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Adolescence, Pregnancy, Risk, Tattooing



  1. Armstrong, Myrna L. EdD, RN, FAAN
  2. Masten, Yondell PhD, RNC, WHNP, CNS
  3. Martin, Rhonda MS, RN


Purpose: To determine pregnant adolescents' interest in tattooing and identify additional risk-taking behaviors practiced by tattooed pregnant adolescents.


Design: A descriptive study with a convenience sample of 41 pregnant adolescents was conducted. The majority of participants were 16 to 17 years of age, 7 to 9 months gestation, single, in the 10th to 11th grades, and primarily White. A subgroup of five participants were tattooed. Participants completed the 71-item Armstrong Tattoo (AT) questionnaire. Descriptive statistics were used to describe the sample and evaluate responses.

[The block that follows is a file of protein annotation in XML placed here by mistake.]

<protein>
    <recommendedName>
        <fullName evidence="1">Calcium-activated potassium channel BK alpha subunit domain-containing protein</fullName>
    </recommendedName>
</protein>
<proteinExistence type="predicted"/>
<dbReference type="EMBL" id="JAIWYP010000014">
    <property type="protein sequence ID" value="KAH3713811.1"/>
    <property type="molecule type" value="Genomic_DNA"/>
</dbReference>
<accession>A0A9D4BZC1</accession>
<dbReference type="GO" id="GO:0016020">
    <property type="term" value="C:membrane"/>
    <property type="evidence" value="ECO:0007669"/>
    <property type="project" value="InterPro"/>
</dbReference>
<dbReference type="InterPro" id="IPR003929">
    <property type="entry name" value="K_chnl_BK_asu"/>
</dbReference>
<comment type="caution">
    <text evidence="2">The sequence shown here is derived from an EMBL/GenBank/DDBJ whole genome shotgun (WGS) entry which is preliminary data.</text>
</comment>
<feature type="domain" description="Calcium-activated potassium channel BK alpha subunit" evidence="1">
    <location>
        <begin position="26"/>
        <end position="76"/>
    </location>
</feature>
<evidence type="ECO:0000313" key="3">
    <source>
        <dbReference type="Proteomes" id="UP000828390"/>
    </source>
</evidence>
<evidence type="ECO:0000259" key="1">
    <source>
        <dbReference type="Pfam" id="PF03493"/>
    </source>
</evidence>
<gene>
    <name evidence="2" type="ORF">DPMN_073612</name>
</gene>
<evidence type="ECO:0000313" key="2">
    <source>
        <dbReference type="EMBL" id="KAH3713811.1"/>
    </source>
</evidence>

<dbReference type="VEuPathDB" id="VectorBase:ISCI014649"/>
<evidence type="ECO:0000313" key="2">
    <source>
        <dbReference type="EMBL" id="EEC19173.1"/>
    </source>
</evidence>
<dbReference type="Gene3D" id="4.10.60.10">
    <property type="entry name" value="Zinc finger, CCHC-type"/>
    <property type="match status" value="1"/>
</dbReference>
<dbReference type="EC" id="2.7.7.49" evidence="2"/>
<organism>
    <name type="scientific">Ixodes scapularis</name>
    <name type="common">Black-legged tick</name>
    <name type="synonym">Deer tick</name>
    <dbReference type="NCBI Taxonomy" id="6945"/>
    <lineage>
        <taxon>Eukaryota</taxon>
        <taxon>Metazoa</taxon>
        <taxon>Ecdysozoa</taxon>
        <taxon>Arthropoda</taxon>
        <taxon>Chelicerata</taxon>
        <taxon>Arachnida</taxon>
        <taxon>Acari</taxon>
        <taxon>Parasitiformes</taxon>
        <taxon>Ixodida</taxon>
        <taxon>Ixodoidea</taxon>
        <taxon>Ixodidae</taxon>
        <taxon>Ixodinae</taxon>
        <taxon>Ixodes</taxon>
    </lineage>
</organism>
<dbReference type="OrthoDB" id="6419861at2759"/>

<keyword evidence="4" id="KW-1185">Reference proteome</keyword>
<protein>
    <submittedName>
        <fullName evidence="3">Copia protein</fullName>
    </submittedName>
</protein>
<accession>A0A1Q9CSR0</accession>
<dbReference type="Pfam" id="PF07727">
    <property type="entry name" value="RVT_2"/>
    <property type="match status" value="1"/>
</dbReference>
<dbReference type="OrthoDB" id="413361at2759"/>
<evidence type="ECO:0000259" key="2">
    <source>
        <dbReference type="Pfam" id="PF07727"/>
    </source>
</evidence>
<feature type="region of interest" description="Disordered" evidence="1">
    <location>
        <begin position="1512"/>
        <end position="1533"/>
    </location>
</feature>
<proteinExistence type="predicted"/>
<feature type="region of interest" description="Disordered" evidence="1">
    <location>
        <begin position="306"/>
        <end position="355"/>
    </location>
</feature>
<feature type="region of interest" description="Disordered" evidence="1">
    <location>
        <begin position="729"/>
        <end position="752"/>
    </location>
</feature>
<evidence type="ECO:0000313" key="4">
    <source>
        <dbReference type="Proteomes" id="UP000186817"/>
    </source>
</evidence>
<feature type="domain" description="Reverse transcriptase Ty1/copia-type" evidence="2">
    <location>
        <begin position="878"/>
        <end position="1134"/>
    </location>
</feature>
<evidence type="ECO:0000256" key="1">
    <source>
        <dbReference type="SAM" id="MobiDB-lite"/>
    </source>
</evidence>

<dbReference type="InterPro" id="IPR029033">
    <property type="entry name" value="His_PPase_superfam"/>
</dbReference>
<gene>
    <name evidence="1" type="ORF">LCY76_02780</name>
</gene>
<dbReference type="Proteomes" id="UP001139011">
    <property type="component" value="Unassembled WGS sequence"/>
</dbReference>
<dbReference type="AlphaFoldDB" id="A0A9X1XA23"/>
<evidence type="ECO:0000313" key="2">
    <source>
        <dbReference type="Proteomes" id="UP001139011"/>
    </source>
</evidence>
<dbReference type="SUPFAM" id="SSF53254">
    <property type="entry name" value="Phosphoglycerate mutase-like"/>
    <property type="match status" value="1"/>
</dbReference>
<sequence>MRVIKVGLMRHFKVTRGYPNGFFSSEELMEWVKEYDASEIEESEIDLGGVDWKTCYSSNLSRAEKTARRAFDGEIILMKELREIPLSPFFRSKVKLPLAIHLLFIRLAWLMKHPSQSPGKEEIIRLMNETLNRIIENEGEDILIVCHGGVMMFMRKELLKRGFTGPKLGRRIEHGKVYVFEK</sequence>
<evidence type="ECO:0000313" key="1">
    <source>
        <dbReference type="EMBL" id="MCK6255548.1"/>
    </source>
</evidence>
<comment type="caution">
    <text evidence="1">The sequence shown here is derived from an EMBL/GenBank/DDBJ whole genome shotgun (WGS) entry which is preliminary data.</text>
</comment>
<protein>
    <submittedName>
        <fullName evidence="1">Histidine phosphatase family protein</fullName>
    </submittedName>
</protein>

Results: The majority of adolescents expressed interest in becoming tattooed; 48% expressed fear (disease, pain) as a deterrent to becoming tattooed. All tattooed participants had received tattoos prior to pregnancy. Decisions to become tattooed were made rapidly at 14 to 16 years of age, and all tattooed participants were impregnated by tattooed males. Most tattooed participants perceived themselves as risk takers, and all denied additional health problems (infection, blood-borne disease) related to the tattooing process.


Clinical Implications: Proactive, preventive health education regarding maternal/fetal risks related to amateur and professional tattooing during pregnancy is needed. Pregnant adolescents aged 14 to 16 years who are dating a tattooed male may be at greater risk for impulsively deciding to become tattooed.